Did Mozart write a clarinet concerto?

Did Mozart write a clarinet concerto?

Mozart’s Clarinet Concerto was the last major instrumental composition he composed; it was likely premiered in Prague on October 16, 1791, less than two months before his untimely death at age 35. Mozart composed it for the clarinet virtuoso Anton Stadler, a friend and a fellow Free Mason.

Why did Mozart write a concerto for the clarinet?

Mozart originally intended the piece to be written for basset horn, as Anton Stadler was also a virtuoso basset horn player, but eventually was convinced the piece would be more effective for clarinet.

What is the exposition of Mozart Clarinet Concerto?

In a concerto in the classic period the exposition is a “double” exposition, that is, the orchestra states the two themes first and then the solo instrument repeats the two themes. The true exposition of the first movement of the clarinet concerto begins with the very first note of the orchestra…

Did Mozart hate the clarinet?

In 1778, Mozart had written to his father from Mannheim, sighing, “Oh, if only we too had clarinets!” Unlike the flute, which he feigned to detest, Mozart fell in love with the clarinet. Never should I have thought that a clarinet could be capable of imitating the human voice as it was imitated by you.

When did Robert Marcellus start playing clarinet?

Robert Marcellus made his debut as assisting artist with the Cleveland Orchestra on March 29–31, 1956, when he played Mozart’s Concerto for Clarinet and Orchestra in A major, K.622. On October 11–13, 1956, he has also assisted in other works that call for solo clarinet, including the concerto by Paul Hindemith and that by Manuel de Falla .

Who is Robert Marcellus?

Robert Marcellus made his debut as assisting artist with the Cleveland Orchestra on March 29–31, 1956, when he played Mozart’s Concerto for Clarinet and Orchestra in A major, K.622. On October 11–13, 1956, he has also assisted in other works that call for solo clarinet, including the concerto by Paul Hindemith and that by Manuel de Falla.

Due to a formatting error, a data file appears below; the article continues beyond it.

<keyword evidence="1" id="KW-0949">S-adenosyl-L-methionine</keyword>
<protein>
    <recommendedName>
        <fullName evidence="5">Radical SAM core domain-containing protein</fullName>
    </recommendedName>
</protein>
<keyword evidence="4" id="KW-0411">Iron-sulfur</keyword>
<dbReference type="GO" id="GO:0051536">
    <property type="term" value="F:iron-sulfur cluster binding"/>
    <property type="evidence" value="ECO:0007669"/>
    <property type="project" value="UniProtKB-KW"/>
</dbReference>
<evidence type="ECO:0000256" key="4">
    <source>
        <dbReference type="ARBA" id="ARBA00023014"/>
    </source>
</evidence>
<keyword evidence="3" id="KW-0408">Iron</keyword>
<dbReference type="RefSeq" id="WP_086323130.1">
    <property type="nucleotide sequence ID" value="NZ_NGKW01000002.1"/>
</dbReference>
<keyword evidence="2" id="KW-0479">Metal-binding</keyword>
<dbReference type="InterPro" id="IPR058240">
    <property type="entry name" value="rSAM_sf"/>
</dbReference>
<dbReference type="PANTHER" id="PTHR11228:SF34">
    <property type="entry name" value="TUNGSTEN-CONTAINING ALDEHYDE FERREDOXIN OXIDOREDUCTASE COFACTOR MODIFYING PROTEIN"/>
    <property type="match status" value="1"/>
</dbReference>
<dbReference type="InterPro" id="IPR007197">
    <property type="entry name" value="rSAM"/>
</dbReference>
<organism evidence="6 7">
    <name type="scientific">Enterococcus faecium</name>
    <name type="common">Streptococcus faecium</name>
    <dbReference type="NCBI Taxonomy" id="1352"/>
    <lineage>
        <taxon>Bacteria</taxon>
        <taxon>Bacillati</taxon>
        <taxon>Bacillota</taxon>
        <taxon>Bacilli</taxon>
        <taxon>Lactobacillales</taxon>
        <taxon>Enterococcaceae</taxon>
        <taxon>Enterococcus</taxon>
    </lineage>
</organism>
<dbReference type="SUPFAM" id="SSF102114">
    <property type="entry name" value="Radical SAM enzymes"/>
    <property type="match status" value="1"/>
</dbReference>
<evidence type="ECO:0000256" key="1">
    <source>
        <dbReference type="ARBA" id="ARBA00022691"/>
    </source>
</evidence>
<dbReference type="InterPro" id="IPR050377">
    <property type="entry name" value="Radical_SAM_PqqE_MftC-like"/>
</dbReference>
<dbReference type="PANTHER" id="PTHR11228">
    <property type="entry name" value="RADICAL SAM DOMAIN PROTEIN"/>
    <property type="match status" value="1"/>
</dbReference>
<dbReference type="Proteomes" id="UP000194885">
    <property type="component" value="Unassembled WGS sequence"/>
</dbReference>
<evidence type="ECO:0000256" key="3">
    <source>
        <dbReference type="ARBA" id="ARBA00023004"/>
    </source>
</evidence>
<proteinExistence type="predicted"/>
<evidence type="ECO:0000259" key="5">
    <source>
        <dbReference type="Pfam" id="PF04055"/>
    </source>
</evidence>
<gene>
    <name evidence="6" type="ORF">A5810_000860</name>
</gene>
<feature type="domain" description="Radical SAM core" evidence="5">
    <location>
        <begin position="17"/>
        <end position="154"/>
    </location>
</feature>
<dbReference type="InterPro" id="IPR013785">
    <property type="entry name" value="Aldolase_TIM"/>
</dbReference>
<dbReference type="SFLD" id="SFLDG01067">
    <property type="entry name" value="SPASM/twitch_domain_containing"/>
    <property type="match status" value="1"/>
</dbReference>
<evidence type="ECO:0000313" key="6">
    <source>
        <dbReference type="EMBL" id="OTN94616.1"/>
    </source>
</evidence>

Who is the best clarinet teacher?

Robert Marcellus is considered by virtually all clarinetists in North America to be the most influential clarinet teacher of the last half of the 20th century.

What did Mozart say about the clarinet?

Mozart wrote to him (in 1785): “I have never heard the like of what you contrived with your instrument. Never should I have thought that a clarinet could be capable of imitating the human voice as it was imitated by you. Indeed, your instrument has so soft and lovely a tone that no one can resist it…”

Did Beethoven write a clarinet concerto?

Beethoven Clarinet Concerto/DG C – Classics Today.

What is the structure of Mozart Clarinet Concerto?

The concerto follows the typical three movement structure of fast-slow-fast. The first movement is in a sonata (ABA) form but it also combines elements of the ritornello form, commonly used in the Baroque period.

Who wrote Clarinet Concerto in A Major?

Wolfgang Amadeus Mozart
Clarinet Concerto/Composers

Stadler loved the clarinet’s low register and designed a slightly longer version, known as the basset clarinet, which added two more pitches on the bottom. And so Mozart wrote his concerto for this modified clarinet, giving much emphasis to its lower range.

Why did Mozart write Clarinet Concerto?

Why did Mozart love the clarinet?

The young Mozart became partial to clarinets as soon as he knew them. They had a clean, clear tone, and he was peculiarly sensitive to sound-effects. He was averse to flutes as a rule, and the timbre of the oboes, being rather restricted, left something to be desired among the soprano woodwinds.

Who performed Clarinet Concerto?

Wolfgang Amadeus Mozart’s Clarinet Concerto in A major, K. 622, was written in October 1791 for the clarinetist Anton Stadler. It was premiered in Prague on October 16, 1791….Clarinet Concerto (Mozart)

Clarinet Concerto
Catalogue K. 622
Style Classical period
Composed 1791
Movements 3

What instrument was Mozart’s clarinet concerto originally written for?

basset clarinet
Mozart originally composed it for the basset clarinet. Both the clarinet and basset horn (a low-pitched member of the clarinet family) descended from a single-reed instrument called the chalumeau.